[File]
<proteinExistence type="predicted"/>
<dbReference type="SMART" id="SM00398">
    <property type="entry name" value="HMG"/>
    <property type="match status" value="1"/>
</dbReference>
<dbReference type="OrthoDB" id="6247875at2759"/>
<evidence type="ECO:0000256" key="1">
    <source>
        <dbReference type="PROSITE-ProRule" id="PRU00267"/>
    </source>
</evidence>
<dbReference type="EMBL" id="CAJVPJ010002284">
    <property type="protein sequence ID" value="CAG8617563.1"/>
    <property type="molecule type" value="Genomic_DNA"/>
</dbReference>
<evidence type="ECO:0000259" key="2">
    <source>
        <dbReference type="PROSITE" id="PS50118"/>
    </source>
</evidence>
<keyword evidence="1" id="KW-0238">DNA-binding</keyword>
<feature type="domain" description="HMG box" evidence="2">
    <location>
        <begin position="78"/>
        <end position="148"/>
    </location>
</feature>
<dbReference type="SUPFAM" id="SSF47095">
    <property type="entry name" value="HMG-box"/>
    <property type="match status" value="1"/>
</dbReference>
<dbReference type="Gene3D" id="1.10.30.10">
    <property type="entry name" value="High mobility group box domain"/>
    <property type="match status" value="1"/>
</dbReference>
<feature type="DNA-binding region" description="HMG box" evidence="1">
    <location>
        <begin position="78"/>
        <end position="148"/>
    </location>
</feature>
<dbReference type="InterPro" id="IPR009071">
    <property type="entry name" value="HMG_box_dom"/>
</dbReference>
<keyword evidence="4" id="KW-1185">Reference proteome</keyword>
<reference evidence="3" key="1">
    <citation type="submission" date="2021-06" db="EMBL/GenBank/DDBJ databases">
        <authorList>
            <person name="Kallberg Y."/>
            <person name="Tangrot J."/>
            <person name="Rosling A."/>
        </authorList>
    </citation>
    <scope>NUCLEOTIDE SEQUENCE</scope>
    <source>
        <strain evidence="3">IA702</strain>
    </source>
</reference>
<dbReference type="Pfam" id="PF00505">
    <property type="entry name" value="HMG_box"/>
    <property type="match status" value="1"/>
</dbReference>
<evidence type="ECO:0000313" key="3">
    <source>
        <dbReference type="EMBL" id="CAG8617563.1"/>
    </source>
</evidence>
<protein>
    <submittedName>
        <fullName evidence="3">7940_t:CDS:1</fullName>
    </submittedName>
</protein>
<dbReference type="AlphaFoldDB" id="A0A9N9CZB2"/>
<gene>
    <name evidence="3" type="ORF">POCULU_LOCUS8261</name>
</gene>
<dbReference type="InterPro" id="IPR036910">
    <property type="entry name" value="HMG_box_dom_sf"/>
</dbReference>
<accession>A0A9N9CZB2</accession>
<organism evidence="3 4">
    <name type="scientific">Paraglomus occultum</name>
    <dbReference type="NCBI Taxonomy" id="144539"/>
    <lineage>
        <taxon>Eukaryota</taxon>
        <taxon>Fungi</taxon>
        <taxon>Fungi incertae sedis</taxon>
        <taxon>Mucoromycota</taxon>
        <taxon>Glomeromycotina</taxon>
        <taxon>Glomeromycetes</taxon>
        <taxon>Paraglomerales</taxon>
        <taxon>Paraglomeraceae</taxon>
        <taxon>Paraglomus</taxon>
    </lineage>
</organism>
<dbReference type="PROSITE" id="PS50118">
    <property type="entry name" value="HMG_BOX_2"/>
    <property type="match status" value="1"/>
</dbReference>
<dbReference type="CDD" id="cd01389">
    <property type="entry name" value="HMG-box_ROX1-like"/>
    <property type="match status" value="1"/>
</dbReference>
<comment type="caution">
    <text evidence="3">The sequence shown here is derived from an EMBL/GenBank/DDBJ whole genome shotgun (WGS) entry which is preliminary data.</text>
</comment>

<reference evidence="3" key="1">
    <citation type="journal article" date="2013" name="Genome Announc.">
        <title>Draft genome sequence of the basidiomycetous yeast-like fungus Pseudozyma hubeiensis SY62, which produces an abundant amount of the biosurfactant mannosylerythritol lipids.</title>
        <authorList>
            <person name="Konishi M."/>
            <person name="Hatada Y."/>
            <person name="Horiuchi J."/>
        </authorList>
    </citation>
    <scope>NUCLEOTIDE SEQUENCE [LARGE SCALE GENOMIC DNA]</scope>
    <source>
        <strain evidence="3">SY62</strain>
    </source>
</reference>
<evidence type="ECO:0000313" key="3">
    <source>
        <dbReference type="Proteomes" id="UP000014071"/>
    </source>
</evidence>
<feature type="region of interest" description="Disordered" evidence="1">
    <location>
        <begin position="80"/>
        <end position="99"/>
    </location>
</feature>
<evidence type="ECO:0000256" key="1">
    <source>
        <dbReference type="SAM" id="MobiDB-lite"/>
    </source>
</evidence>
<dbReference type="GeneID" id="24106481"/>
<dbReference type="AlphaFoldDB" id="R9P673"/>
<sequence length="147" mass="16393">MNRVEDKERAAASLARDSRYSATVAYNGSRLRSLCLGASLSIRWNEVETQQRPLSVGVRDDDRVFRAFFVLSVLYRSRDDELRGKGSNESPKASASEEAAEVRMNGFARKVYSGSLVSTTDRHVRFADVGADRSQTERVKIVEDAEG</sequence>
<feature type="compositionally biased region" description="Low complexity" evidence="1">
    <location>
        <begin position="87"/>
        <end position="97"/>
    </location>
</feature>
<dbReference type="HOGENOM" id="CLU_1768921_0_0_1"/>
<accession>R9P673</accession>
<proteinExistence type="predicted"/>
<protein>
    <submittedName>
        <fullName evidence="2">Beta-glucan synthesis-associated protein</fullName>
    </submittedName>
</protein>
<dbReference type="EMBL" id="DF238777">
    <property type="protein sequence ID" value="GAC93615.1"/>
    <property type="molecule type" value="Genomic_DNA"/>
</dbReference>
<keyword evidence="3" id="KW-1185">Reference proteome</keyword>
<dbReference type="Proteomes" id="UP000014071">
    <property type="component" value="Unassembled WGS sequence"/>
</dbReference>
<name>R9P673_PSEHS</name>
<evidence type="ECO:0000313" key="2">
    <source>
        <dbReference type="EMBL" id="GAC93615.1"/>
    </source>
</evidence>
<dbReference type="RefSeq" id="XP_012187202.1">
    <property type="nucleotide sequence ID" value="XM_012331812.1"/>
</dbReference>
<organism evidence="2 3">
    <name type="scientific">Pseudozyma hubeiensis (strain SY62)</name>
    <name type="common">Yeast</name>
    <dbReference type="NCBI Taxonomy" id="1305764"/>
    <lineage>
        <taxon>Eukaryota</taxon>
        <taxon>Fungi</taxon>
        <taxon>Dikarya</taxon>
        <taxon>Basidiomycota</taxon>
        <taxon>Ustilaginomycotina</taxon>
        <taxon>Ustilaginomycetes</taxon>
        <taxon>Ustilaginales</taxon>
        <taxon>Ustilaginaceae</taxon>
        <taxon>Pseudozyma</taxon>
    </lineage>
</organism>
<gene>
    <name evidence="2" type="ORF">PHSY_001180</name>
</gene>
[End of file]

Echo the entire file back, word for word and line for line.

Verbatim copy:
<proteinExistence type="predicted"/>
<dbReference type="SMART" id="SM00398">
    <property type="entry name" value="HMG"/>
    <property type="match status" value="1"/>
</dbReference>
<dbReference type="OrthoDB" id="6247875at2759"/>
<evidence type="ECO:0000256" key="1">
    <source>
        <dbReference type="PROSITE-ProRule" id="PRU00267"/>
    </source>
</evidence>
<dbReference type="EMBL" id="CAJVPJ010002284">
    <property type="protein sequence ID" value="CAG8617563.1"/>
    <property type="molecule type" value="Genomic_DNA"/>
</dbReference>
<evidence type="ECO:0000259" key="2">
    <source>
        <dbReference type="PROSITE" id="PS50118"/>
    </source>
</evidence>
<keyword evidence="1" id="KW-0238">DNA-binding</keyword>
<feature type="domain" description="HMG box" evidence="2">
    <location>
        <begin position="78"/>
        <end position="148"/>
    </location>
</feature>
<dbReference type="SUPFAM" id="SSF47095">
    <property type="entry name" value="HMG-box"/>
    <property type="match status" value="1"/>
</dbReference>
<dbReference type="Gene3D" id="1.10.30.10">
    <property type="entry name" value="High mobility group box domain"/>
    <property type="match status" value="1"/>
</dbReference>
<feature type="DNA-binding region" description="HMG box" evidence="1">
    <location>
        <begin position="78"/>
        <end position="148"/>
    </location>
</feature>
<dbReference type="InterPro" id="IPR009071">
    <property type="entry name" value="HMG_box_dom"/>
</dbReference>
<keyword evidence="4" id="KW-1185">Reference proteome</keyword>
<reference evidence="3" key="1">
    <citation type="submission" date="2021-06" db="EMBL/GenBank/DDBJ databases">
        <authorList>
            <person name="Kallberg Y."/>
            <person name="Tangrot J."/>
            <person name="Rosling A."/>
        </authorList>
    </citation>
    <scope>NUCLEOTIDE SEQUENCE</scope>
    <source>
        <strain evidence="3">IA702</strain>
    </source>
</reference>
<dbReference type="Pfam" id="PF00505">
    <property type="entry name" value="HMG_box"/>
    <property type="match status" value="1"/>
</dbReference>
<evidence type="ECO:0000313" key="3">
    <source>
        <dbReference type="EMBL" id="CAG8617563.1"/>
    </source>
</evidence>
<protein>
    <submittedName>
        <fullName evidence="3">7940_t:CDS:1</fullName>
    </submittedName>
</protein>
<dbReference type="AlphaFoldDB" id="A0A9N9CZB2"/>
<gene>
    <name evidence="3" type="ORF">POCULU_LOCUS8261</name>
</gene>
<dbReference type="InterPro" id="IPR036910">
    <property type="entry name" value="HMG_box_dom_sf"/>
</dbReference>
<accession>A0A9N9CZB2</accession>
<organism evidence="3 4">
    <name type="scientific">Paraglomus occultum</name>
    <dbReference type="NCBI Taxonomy" id="144539"/>
    <lineage>
        <taxon>Eukaryota</taxon>
        <taxon>Fungi</taxon>
        <taxon>Fungi incertae sedis</taxon>
        <taxon>Mucoromycota</taxon>
        <taxon>Glomeromycotina</taxon>
        <taxon>Glomeromycetes</taxon>
        <taxon>Paraglomerales</taxon>
        <taxon>Paraglomeraceae</taxon>
        <taxon>Paraglomus</taxon>
    </lineage>
</organism>
<dbReference type="PROSITE" id="PS50118">
    <property type="entry name" value="HMG_BOX_2"/>
    <property type="match status" value="1"/>
</dbReference>
<dbReference type="CDD" id="cd01389">
    <property type="entry name" value="HMG-box_ROX1-like"/>
    <property type="match status" value="1"/>
</dbReference>
<comment type="caution">
    <text evidence="3">The sequence shown here is derived from an EMBL/GenBank/DDBJ whole genome shotgun (WGS) entry which is preliminary data.</text>
</comment>

<reference evidence="3" key="1">
    <citation type="journal article" date="2013" name="Genome Announc.">
        <title>Draft genome sequence of the basidiomycetous yeast-like fungus Pseudozyma hubeiensis SY62, which produces an abundant amount of the biosurfactant mannosylerythritol lipids.</title>
        <authorList>
            <person name="Konishi M."/>
            <person name="Hatada Y."/>
            <person name="Horiuchi J."/>
        </authorList>
    </citation>
    <scope>NUCLEOTIDE SEQUENCE [LARGE SCALE GENOMIC DNA]</scope>
    <source>
        <strain evidence="3">SY62</strain>
    </source>
</reference>
<evidence type="ECO:0000313" key="3">
    <source>
        <dbReference type="Proteomes" id="UP000014071"/>
    </source>
</evidence>
<feature type="region of interest" description="Disordered" evidence="1">
    <location>
        <begin position="80"/>
        <end position="99"/>
    </location>
</feature>
<evidence type="ECO:0000256" key="1">
    <source>
        <dbReference type="SAM" id="MobiDB-lite"/>
    </source>
</evidence>
<dbReference type="GeneID" id="24106481"/>
<dbReference type="AlphaFoldDB" id="R9P673"/>
<sequence length="147" mass="16393">MNRVEDKERAAASLARDSRYSATVAYNGSRLRSLCLGASLSIRWNEVETQQRPLSVGVRDDDRVFRAFFVLSVLYRSRDDELRGKGSNESPKASASEEAAEVRMNGFARKVYSGSLVSTTDRHVRFADVGADRSQTERVKIVEDAEG</sequence>
<feature type="compositionally biased region" description="Low complexity" evidence="1">
    <location>
        <begin position="87"/>
        <end position="97"/>
    </location>
</feature>
<dbReference type="HOGENOM" id="CLU_1768921_0_0_1"/>
<accession>R9P673</accession>
<proteinExistence type="predicted"/>
<protein>
    <submittedName>
        <fullName evidence="2">Beta-glucan synthesis-associated protein</fullName>
    </submittedName>
</protein>
<dbReference type="EMBL" id="DF238777">
    <property type="protein sequence ID" value="GAC93615.1"/>
    <property type="molecule type" value="Genomic_DNA"/>
</dbReference>
<keyword evidence="3" id="KW-1185">Reference proteome</keyword>
<dbReference type="Proteomes" id="UP000014071">
    <property type="component" value="Unassembled WGS sequence"/>
</dbReference>
<name>R9P673_PSEHS</name>
<evidence type="ECO:0000313" key="2">
    <source>
        <dbReference type="EMBL" id="GAC93615.1"/>
    </source>
</evidence>
<dbReference type="RefSeq" id="XP_012187202.1">
    <property type="nucleotide sequence ID" value="XM_012331812.1"/>
</dbReference>
<organism evidence="2 3">
    <name type="scientific">Pseudozyma hubeiensis (strain SY62)</name>
    <name type="common">Yeast</name>
    <dbReference type="NCBI Taxonomy" id="1305764"/>
    <lineage>
        <taxon>Eukaryota</taxon>
        <taxon>Fungi</taxon>
        <taxon>Dikarya</taxon>
        <taxon>Basidiomycota</taxon>
        <taxon>Ustilaginomycotina</taxon>
        <taxon>Ustilaginomycetes</taxon>
        <taxon>Ustilaginales</taxon>
        <taxon>Ustilaginaceae</taxon>
        <taxon>Pseudozyma</taxon>
    </lineage>
</organism>
<gene>
    <name evidence="2" type="ORF">PHSY_001180</name>
</gene>